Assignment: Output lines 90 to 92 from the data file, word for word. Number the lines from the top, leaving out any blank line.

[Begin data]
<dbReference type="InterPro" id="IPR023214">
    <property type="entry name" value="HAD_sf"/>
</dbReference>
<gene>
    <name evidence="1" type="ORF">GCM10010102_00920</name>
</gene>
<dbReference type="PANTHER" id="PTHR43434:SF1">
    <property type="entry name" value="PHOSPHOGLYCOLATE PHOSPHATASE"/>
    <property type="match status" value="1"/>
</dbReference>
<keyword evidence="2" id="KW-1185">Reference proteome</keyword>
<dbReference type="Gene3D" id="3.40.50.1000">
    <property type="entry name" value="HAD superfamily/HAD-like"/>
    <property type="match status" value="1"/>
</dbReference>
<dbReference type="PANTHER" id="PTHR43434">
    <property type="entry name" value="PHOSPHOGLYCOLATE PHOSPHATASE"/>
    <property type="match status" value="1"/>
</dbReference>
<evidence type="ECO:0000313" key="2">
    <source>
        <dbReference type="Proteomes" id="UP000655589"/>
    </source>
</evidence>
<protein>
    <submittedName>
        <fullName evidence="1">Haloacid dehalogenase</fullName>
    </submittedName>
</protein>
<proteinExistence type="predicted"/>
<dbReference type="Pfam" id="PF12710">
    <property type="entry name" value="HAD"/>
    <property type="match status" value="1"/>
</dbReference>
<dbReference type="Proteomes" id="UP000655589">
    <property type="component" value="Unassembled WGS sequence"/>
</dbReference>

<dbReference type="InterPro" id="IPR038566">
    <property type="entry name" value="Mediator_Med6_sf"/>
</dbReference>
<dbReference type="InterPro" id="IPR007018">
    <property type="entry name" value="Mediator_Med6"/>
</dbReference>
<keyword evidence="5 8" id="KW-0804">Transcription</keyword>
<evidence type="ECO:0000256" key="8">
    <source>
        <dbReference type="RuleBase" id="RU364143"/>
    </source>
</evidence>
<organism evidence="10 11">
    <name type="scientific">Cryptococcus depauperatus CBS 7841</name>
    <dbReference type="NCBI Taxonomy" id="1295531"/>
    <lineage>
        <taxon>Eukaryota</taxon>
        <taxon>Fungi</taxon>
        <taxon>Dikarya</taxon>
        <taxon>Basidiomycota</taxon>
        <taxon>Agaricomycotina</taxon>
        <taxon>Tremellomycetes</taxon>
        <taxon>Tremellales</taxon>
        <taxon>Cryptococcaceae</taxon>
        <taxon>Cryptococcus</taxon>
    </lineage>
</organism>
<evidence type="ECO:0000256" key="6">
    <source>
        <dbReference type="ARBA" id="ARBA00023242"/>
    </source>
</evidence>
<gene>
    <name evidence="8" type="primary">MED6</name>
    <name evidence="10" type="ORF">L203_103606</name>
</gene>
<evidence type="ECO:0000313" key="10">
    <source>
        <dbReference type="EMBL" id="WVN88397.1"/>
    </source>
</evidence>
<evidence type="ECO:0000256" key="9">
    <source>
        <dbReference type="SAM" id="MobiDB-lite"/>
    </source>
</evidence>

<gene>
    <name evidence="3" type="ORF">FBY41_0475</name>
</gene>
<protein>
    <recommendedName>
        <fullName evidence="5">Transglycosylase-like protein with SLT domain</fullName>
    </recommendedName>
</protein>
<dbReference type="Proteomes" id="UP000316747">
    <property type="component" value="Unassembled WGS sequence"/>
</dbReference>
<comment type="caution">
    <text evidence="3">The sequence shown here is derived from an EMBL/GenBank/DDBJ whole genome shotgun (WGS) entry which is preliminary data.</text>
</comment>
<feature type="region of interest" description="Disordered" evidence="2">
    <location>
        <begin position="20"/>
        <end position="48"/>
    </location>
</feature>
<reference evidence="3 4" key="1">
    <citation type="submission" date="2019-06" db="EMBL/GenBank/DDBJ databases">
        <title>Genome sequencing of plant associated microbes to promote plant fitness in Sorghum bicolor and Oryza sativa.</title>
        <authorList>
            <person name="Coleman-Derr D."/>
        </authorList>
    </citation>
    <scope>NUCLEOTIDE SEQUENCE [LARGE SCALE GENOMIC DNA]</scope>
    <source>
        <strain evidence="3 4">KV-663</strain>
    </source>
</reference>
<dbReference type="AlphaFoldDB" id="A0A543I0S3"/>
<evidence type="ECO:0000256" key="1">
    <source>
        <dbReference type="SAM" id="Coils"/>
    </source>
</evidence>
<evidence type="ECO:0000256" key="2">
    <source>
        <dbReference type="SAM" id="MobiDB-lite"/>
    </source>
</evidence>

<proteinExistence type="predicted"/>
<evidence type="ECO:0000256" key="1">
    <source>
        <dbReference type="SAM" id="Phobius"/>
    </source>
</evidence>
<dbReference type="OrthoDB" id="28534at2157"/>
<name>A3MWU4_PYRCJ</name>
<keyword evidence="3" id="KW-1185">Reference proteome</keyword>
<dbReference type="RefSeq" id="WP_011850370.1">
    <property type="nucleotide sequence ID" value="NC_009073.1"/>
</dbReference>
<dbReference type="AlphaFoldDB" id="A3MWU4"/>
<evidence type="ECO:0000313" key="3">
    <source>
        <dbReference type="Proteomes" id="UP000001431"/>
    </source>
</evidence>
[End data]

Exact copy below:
    </recommendedName>
</protein>
<dbReference type="Proteomes" id="UP000316747">